Presentation on theme: "Unalienable rights- The rights of life, liberty, and the pursuit of happiness. They belong to every human being."— Presentation transcript:
Unalienable rights- The rights of life, liberty, and the pursuit of happiness. They belong to every human being.
First Continental Congress Many members of the First Continental Congress opposed declaring independence because they- Believed reconciliation with Great Britain was still possible Olive Branch Petition
According to the Declaration of Independence which of the following is a right that all people have and that legitimate governments should protect? Unalienable Rights
American colonist protested against the Sugar Act, Stamp Act, Townshend Acts, and the Tea Act because they believed the acts directly violated their economic rights.
Thomas Paine Immigrated to North America Became a Revolutionary writer and philosopher Wrote the influential pamphlet “Common Sense” Wrote a series of essays titled Crisis Supported the French Revolution
Following the battles of Lexington and Concord in 1775, the Second Continental Congress created the Continental army. The commander in charge of uniting American militias under this new army was- George Washington
Events In the American Revolution 1776- Washington and his troops flee New York 1777- Americans win the battle at Saratoga 1780- The British capture Charleston 1781- The British surrender at Yorktown 1783- Americans and the British sign the Treaty of Paris
Challenges for leaders of the American Revolution Developing diplomatic relations Limited financial resources Accusations of treason The information above represents the challenges that leaders of the American Revolution faced when- declared independence from Great Britian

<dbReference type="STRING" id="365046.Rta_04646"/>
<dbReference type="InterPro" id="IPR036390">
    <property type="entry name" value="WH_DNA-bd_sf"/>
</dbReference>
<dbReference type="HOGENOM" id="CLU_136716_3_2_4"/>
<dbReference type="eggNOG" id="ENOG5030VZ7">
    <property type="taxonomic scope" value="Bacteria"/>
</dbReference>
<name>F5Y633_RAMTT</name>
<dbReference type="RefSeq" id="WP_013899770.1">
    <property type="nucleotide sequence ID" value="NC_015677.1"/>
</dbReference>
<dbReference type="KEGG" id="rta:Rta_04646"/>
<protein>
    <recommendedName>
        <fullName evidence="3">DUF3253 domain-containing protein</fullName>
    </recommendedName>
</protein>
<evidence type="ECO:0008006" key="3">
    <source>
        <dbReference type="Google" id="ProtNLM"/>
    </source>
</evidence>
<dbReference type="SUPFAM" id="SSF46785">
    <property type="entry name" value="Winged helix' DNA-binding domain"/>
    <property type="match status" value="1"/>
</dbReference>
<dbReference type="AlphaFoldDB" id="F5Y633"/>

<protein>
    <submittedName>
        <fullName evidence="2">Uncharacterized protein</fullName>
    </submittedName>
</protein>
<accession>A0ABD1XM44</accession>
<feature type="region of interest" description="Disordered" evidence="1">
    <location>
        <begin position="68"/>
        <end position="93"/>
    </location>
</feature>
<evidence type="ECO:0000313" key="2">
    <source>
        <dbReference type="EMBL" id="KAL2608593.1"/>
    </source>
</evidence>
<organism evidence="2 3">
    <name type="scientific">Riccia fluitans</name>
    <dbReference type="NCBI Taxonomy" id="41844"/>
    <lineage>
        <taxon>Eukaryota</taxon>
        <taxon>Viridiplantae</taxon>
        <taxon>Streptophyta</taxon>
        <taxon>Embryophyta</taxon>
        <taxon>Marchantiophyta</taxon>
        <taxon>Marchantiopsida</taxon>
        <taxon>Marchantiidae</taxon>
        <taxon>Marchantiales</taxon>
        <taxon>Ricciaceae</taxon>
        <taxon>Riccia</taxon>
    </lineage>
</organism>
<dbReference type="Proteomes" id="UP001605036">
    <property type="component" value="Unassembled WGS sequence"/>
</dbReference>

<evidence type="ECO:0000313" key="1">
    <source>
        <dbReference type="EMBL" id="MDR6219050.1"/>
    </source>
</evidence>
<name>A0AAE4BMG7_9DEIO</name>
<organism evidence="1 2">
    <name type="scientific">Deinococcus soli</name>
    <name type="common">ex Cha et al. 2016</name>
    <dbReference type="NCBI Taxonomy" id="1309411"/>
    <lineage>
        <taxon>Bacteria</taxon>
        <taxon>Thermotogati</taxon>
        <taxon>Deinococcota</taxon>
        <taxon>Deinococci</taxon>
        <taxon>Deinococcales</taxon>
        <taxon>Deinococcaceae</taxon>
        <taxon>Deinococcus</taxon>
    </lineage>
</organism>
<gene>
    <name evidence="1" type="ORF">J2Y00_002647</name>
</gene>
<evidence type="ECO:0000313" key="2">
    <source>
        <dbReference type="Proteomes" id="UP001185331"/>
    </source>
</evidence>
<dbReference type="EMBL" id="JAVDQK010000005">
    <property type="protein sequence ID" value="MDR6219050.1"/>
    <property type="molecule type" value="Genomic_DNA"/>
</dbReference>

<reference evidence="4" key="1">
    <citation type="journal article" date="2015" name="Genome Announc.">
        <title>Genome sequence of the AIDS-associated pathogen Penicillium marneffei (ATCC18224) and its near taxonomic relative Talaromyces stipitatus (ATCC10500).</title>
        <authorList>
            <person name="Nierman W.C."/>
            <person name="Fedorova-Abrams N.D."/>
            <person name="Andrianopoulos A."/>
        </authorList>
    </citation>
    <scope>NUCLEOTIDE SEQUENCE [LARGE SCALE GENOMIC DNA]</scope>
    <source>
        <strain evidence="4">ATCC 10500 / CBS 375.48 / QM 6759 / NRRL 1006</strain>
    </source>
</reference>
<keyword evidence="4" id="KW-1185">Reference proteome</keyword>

Timeline 1773- Boston Tea Party 1774- Enactment of the Intolerable Acts 1775- Battles of Lexington and Concord 1776- writing of the Declaration of Independence
Colonial troops in the Revolutionary era enjoyed a geographic advantage over the British because- the distance from Great Britain made it difficult for the British to replace troops.
Some Americans colonists believed they were justified in declaring independence from Great Britain because the British government- taxed the colonies without direct representation in Parliament. One of the purposes of the Declaration of Independence was to- justify the American colonists’ revolution to the rest of the world.
The Battle of Saratoga was a turning point to the American Revolution because- the colonial victory convinced France to support American Independence.
Pre-Revolution 1750’s-1763 Issues: French and Indian War- Seven Years War on European Continent Mercantilism- Colonist prohibited from trading with countries other that England and from producers competing products North: developing industries; free enterprise South: introduction of cotton in the South and resulted in the development of the plantation system…. Slavery Cost of War: Britain is taxed to the max- troops stationed in colonies; Colonists should help pay for them!!!